Can The World Cup Coming To North America Help Save College Soccer?

June 13th, 2018 | by CollegeAD
Can The World Cup Coming To North America Help Save College Soccer?

college soccer

The World Cup is coming to North America in 2026. FIFA made the announcement Wednesday, a day before the 2018 World Cup gets underway in Russia, as Canada and Mexico will join the United States in hosting the world’s biggest soccer event. Could the event also help college soccer?

The USA will miss out on this year’s tournament, a big blow to American soccer, but perhaps a wake call that was needed. As the sobering effect of not making the World Cup began to wear off, US Soccer used the experience as an opportunity to take a step back and look at everything they were doing. Trying to figure what needed to be fixed and how to fix it before the 2022 World Cup.

Could college athletic departments play a role in helping the US not only return to the world stage but be consistently relevant? Or is it the World Cup returning to North America for the first time since 1994 that can save college soccer?

Can college soccer help turn around the American national team?

Well not in its current format according to Maryland coach Sasho Cirovski. “College soccer is the laughingstock of the soccer world now,” Cirovski told ESPN in March of this year.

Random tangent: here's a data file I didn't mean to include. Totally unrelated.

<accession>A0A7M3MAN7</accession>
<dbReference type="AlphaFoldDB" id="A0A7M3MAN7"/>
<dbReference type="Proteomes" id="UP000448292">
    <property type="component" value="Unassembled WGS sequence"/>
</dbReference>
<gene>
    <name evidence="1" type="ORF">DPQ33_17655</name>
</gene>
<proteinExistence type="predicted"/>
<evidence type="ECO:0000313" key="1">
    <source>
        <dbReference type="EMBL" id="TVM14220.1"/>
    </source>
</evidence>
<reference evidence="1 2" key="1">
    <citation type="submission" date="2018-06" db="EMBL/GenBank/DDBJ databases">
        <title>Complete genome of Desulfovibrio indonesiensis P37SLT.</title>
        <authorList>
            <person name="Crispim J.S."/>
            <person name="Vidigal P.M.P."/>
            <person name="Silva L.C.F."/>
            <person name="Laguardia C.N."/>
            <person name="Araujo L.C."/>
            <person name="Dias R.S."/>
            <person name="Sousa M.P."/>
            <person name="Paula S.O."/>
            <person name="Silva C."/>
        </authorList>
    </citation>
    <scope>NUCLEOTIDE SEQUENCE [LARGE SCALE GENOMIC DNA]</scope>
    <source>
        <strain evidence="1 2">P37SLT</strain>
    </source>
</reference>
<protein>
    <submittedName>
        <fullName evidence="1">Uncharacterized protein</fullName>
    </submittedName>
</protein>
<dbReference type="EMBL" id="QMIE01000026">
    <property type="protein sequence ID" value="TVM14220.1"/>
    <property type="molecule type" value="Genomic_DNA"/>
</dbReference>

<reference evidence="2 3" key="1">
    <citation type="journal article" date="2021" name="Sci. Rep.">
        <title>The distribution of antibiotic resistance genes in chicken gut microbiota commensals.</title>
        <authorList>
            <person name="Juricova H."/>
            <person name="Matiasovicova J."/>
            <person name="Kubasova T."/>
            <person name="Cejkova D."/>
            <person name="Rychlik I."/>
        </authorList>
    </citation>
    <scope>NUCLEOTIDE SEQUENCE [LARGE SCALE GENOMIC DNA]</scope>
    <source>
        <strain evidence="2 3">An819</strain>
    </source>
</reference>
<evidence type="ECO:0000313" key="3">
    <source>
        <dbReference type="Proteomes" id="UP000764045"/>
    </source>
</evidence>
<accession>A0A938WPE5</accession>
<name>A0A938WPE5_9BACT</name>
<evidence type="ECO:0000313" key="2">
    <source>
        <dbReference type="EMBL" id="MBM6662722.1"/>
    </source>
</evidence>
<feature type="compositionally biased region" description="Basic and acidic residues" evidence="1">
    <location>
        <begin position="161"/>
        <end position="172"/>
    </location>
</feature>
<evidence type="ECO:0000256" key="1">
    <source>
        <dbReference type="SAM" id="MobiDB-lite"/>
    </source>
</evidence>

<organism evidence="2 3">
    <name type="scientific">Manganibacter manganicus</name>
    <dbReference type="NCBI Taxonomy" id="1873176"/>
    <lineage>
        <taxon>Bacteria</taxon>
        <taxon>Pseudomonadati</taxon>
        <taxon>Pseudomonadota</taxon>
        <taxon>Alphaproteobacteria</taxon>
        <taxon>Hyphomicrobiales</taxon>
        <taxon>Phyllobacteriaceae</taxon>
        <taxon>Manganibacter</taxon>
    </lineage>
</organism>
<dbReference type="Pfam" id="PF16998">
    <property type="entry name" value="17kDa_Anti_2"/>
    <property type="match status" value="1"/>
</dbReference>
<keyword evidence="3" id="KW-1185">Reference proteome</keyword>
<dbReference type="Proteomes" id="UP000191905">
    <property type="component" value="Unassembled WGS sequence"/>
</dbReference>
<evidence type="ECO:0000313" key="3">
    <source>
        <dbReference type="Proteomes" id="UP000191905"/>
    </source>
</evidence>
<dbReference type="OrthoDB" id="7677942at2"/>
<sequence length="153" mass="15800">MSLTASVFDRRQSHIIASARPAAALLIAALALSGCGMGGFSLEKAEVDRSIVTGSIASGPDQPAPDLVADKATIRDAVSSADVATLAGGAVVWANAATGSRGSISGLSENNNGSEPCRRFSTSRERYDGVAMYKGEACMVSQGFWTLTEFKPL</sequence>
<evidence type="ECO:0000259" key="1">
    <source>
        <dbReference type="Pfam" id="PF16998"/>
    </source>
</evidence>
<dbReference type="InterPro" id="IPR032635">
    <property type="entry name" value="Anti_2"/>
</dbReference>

But why?

Between a combination of a short and compact four-month schedule, a clock that counts up, and the ability to substitute as many players as wanted. Internationally and professionally the clock counts down from 90-minutes, teams have just three subs, and the game is played for most of the year.

Rules governing the college game are forcing many of America’s top talent to forego school and instead play overseas and those that do decide to play collegiately often times struggle when first turning pro.

Cirvoski believes he has a plan to fix college soccer and by doing so helping train and develop talent that could eventually find its way onto the US National Team and possibly the World Cup when it comes to North America in 2026.

His plan, as he told  The Philadelphia Inquirer, would see the current 20-game schedule which happens in the fall cross over into the spring. The Maryland coach, who has won two National Championships in his time leading the Terps, wants to see 13-games played in the fall and nine games in the spring, sprinkling in three exhibition games during the year.

Cirvoski hopes that over the next year he can present the proposed changes to NCAA at the associations yearly convention.

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